With half of humanity under some form of lockdown, the Coronavirus Disease (COVID-19) has plunged the world in strange times.
Governments have undertaken draconian measures for the sake of “social distancing,” through which people maintain a safe distance from one another to minimize COVID-19 transmissions. Now, being close to someone is recklessness. Kissing, hugging and shaking hands have ceased to become expressions of concern and, instead, meant the lack of it.
Business establishments are currently open for a limited number of hours to minimize physical interactions. Churches, workplaces and other venues where people gather are deserted. Nearly everyone is grounded in their homes, unable to leave unless there’s an emergency. People are just prohibited from gathering.
Still on the pretext of social distancing, the Philippine government has discouraged citizens from physically, publicly and collectively expressing opinions – or, protesting in public spaces. President Duterte, in the beginning of the lockdown, explicitly said rallies would be “bawal” (prohibited). On one occasion, 21 urban-poor folks appealing for relief were arrested in Quezon City. In succeeding addresses, the President repeatedly warned that those causing trouble (which law enforcers can easily pin on protests or any form of dissent) would be reprimanded.
The state’s intent to clamp down on protests is not unique to the Philippines. The Associated Press reported that several countries enacted laws to increase surveillance, implement curfews and travel restrictions, and limit freedom of expression as part of their COVID-19 response. The latter, in some instances, meant chasing after fake news purveyors and applying prohibitions on protests, both have easily been weaponized to jail dissenters and crack down on media outfits critical of governments.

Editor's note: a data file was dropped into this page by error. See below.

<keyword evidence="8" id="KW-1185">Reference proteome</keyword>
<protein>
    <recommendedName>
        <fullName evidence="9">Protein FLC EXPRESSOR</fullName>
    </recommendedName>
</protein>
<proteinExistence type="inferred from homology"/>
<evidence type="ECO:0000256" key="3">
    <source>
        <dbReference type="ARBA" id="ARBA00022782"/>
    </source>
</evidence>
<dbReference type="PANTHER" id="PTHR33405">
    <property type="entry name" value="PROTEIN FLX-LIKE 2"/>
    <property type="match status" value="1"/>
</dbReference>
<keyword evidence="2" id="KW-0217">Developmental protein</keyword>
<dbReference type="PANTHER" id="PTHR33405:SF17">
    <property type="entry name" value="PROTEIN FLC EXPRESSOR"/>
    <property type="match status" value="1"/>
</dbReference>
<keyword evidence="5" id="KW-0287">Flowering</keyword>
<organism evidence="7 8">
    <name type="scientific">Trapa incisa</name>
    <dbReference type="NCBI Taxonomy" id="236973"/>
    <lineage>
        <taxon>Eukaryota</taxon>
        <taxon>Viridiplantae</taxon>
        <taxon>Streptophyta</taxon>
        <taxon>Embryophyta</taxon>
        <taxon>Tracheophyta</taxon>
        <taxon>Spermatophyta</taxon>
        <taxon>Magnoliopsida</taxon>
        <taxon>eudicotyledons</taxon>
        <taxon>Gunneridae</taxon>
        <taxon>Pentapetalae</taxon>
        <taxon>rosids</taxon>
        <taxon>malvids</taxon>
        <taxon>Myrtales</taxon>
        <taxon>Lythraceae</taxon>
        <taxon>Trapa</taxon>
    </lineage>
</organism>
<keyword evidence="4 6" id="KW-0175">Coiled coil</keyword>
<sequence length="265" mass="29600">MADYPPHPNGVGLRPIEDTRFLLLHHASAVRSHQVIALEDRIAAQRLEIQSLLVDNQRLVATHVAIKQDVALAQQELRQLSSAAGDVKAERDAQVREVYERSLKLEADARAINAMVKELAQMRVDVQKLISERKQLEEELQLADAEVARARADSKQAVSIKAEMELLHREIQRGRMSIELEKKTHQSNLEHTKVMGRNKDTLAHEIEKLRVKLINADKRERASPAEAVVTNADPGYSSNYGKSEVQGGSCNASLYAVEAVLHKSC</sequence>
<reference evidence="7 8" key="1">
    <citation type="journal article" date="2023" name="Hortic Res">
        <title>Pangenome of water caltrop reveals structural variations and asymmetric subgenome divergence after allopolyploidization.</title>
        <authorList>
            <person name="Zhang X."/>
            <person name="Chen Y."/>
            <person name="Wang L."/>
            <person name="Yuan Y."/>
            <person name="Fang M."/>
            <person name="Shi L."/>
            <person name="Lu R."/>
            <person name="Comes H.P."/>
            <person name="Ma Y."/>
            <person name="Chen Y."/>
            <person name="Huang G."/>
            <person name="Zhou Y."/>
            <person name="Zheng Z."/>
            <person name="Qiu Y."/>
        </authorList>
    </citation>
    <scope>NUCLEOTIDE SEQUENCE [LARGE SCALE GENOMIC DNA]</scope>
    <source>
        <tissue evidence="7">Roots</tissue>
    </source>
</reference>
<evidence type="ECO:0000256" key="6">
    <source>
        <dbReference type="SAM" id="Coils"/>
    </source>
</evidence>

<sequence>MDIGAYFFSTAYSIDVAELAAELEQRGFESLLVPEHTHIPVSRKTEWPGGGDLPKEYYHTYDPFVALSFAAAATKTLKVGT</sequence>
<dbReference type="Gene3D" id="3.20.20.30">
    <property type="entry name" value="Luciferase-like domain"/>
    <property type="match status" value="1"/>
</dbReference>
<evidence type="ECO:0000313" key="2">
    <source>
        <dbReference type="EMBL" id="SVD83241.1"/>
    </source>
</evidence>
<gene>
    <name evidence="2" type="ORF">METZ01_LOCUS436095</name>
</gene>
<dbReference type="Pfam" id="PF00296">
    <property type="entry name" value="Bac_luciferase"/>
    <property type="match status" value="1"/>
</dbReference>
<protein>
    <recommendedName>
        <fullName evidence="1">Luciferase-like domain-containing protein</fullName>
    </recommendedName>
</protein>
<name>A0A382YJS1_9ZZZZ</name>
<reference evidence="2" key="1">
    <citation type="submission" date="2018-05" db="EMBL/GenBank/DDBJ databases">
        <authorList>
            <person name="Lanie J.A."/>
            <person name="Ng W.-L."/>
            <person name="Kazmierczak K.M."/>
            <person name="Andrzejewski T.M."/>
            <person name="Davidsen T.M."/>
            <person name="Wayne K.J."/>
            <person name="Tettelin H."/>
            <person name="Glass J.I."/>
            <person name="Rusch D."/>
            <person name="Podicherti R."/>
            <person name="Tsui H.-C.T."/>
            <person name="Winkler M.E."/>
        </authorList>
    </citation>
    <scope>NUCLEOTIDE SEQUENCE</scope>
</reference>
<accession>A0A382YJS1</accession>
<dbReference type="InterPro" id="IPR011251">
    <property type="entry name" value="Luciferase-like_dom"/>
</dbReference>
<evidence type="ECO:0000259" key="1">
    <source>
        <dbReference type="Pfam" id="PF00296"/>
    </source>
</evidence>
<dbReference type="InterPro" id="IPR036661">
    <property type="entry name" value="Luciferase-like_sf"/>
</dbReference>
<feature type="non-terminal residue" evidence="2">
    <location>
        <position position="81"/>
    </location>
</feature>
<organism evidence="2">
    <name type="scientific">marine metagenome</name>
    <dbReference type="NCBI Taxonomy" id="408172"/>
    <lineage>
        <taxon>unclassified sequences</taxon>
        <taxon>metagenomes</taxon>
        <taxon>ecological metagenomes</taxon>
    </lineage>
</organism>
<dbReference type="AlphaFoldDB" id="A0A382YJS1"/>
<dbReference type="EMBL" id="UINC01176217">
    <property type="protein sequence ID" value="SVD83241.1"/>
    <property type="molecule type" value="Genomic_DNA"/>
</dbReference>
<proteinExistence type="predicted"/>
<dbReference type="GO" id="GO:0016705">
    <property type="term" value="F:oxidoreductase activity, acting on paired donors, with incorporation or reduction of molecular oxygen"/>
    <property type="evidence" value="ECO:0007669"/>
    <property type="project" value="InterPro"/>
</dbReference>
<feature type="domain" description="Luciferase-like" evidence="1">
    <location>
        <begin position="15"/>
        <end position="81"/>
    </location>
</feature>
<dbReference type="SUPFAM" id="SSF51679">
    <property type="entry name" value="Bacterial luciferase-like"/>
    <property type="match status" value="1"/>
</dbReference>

Street protests dwindle
Particularly for street protests, numbers have plummeted. While 2019 was touted as the “year of street protests,” the number has nosedived, especially in March. According to data from Armed Conflict Location & Event Data Project, the 1,536 protests on the first week of March became only 230 on April 5-11. Just on Nov. 3-9, 2019, 2,086 global protests occurred.
Of the protests mounted beginning March, most were among neighborhoods where people chanted or sang from their balconies. That meant people found a way to express their opinions publicly without breaking protocols on social distancing.
Of course, for a social-media-loving nation like the Philippines, protest was bound to make its way onto platforms like Facebook and Twitter. Over the past weeks, #ProtestFromHome postings dominated.